Thanks to Goodreads Giveaways for this book!...more
Haunting, moving, terrifying, hopeful. I blew through this in less than a day, being so thirsty for info about the world's biggest black hole. A definHaunting, moving, terrifying, hopeful. I blew through this in less than a day, being so thirsty for info about the world's biggest black hole. A definite must read.
There are so many things wrong with the world, but personally I hope I live to see the day that the DPRK crumbles and falls... but most of all that the people who are subjected to such cruelty might have opportunities and a choice of how to live their lives.
I don't know how anyone can understand the situation and just not feel really, really, really pissed off....more
My 5 star rating is because it's The Prince, you know, the ultimate guidebook for the aspiring tyrants or blossoming despots. I don't agree with the pMy 5 star rating is because it's The Prince, you know, the ultimate guidebook for the aspiring tyrants or blossoming despots. I don't agree with the premise of this book, and it goes against everything I believe in, but having to analyze every sentence for my renaissance and reformation class definitely lead me to exhaustively view it from so many different angles. You have to understand and study something before you can condemn it, and then I think even then you start to have respect due to the challenge it presents as an affront to your views. How can you condemn or question things if you don't fully understand them?
A toast to not watching, reading, or listening to only what you agree with so you can easily wallow in confidence with your decisions, but challenging yourself by being receptive to things you disagree with and constantly allowing yourself to evolve.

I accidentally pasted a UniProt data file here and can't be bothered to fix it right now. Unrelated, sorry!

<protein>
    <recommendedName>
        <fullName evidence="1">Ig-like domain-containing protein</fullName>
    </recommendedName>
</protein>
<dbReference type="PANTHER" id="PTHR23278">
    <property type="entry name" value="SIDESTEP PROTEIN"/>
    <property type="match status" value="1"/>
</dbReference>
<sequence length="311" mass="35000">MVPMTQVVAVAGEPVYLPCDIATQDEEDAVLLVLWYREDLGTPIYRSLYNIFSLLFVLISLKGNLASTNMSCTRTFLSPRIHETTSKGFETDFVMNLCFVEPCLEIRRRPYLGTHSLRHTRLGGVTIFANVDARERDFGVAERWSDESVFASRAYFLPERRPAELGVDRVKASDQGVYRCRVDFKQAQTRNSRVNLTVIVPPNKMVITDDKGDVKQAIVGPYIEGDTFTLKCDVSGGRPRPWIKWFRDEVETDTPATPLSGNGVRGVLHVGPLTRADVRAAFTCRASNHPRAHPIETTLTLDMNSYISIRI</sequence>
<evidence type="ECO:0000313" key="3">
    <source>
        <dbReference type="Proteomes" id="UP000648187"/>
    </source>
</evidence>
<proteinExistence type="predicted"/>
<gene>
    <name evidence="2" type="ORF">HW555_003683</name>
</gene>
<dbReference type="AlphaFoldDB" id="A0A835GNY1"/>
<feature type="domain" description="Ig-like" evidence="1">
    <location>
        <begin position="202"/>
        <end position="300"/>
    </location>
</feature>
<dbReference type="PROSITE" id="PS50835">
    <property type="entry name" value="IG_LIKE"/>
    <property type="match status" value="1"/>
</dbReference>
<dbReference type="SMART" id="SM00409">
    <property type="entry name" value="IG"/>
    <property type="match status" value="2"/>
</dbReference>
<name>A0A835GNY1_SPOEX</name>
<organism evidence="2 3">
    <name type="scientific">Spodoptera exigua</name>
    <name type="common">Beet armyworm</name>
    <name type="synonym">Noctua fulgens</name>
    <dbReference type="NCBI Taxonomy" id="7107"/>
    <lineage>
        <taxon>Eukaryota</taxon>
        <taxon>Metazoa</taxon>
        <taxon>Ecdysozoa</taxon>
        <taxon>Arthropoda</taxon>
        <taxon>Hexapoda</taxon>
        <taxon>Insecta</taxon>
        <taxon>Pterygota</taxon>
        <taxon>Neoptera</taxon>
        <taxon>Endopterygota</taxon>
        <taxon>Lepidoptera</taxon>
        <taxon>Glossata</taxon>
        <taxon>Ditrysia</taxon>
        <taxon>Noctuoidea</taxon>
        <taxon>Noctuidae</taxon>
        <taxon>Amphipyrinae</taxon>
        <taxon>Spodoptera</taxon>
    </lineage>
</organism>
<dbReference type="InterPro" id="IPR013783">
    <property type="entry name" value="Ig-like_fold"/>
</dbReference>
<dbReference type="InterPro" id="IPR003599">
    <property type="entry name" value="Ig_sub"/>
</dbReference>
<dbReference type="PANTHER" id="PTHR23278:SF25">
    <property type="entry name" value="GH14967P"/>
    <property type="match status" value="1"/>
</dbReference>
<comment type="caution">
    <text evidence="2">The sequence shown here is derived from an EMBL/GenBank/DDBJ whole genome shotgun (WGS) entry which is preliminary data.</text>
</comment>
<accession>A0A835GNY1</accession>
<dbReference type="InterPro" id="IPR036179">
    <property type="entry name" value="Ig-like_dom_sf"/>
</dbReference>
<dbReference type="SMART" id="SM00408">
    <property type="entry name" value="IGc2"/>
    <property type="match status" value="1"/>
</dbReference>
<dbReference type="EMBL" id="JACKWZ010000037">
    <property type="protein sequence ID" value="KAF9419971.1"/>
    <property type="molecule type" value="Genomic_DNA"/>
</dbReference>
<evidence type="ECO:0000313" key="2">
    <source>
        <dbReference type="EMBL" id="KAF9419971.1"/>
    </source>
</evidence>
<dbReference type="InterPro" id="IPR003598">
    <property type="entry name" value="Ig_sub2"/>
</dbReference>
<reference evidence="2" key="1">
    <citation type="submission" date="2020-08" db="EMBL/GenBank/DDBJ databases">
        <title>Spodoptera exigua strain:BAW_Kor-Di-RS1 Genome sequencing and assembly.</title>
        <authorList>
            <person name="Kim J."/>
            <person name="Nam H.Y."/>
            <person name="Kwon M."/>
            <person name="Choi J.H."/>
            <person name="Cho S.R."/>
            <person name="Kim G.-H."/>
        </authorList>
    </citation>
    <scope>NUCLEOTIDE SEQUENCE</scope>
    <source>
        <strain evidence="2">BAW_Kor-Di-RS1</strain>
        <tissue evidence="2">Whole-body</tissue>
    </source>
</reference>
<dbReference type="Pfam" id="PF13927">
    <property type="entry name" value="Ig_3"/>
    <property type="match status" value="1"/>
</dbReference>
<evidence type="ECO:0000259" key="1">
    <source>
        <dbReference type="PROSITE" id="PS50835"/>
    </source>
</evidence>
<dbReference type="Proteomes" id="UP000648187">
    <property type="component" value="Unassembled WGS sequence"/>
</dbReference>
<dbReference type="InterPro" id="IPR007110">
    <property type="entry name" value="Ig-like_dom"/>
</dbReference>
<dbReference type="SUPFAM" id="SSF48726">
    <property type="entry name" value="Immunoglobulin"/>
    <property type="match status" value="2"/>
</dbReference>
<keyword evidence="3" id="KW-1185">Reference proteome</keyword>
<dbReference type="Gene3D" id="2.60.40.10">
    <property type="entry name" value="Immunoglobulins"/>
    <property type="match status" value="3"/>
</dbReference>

Our paper for the class was to set up an argument that someone could disagree with but wasn't a blatantly obvious opinion, but only through analysis of the book, and no outside sources... very difficult. I couldn't reference anything historical to give insight to the context of the times, or compare contemporary or even past rulers that fit the mold of being "the prince". I also couldn't draw on the popular theory that maybe Machiavelli wrote it as satire, or even that it was a means to garner favor and restore his political position by charming the Medici family (he dedicated it to the very guy who destroyed him). Most challenging paper I've ever written, but I know this book like the back of my hand now, and despite how much I disagree with it (besides hiring mercenaries, that is pretty concrete), I have to admire how shrewd and ironic it is when you really tear it apart.
So... to challenge myself I decided to argue that the book was written in favor of the prince's subjects, working in their self-interest and even as a tool of preservation of happiness for subjects, guiding the most ruthless ruler to put them first but still get his kicks as a sociopath. I don't agree, obviously, but an interesting way to view the book for sure. I was given an A and a thumbs up for a "interesting" and "challenging" argument. In a sense, it was very Machiavellian for me to twist some of his words and leave certain things out to "prove" my point, so thanks Machiavelli! Hahaha.
This is a guy who thought Henry VIII was a jerk, and would have known of him pretty well, so there is a glimmer of hope this is satire, although historians still argue about whether it was or wasn't and there is still no universally accepted conclusion. Another reason why this is a 5 star book, seriously, it's all about interpretation, and as I concluded in my paper, The Prince is ultimately really Machiavelli in the end for the way he played and continued to play everyone. Kudos, your legacy is secure....more